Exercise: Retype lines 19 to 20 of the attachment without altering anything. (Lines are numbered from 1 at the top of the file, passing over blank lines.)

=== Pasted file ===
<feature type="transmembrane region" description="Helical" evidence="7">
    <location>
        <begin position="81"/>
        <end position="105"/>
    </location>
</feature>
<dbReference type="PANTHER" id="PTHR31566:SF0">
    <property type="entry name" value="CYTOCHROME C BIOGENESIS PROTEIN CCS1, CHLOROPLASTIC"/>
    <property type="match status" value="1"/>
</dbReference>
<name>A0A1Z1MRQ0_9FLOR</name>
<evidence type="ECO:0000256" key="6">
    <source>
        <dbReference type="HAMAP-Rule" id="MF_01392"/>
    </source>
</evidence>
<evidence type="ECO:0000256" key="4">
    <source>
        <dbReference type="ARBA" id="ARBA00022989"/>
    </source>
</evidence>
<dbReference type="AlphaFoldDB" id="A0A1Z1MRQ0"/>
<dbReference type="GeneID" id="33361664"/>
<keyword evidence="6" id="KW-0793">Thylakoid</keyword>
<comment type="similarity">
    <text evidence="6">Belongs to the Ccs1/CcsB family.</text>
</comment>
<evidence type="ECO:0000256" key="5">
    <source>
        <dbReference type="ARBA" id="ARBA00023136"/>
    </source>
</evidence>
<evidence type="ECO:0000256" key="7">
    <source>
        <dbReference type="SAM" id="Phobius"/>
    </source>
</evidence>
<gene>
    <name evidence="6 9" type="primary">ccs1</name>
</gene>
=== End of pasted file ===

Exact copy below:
        <dbReference type="ARBA" id="ARBA00022989"/>
    </source>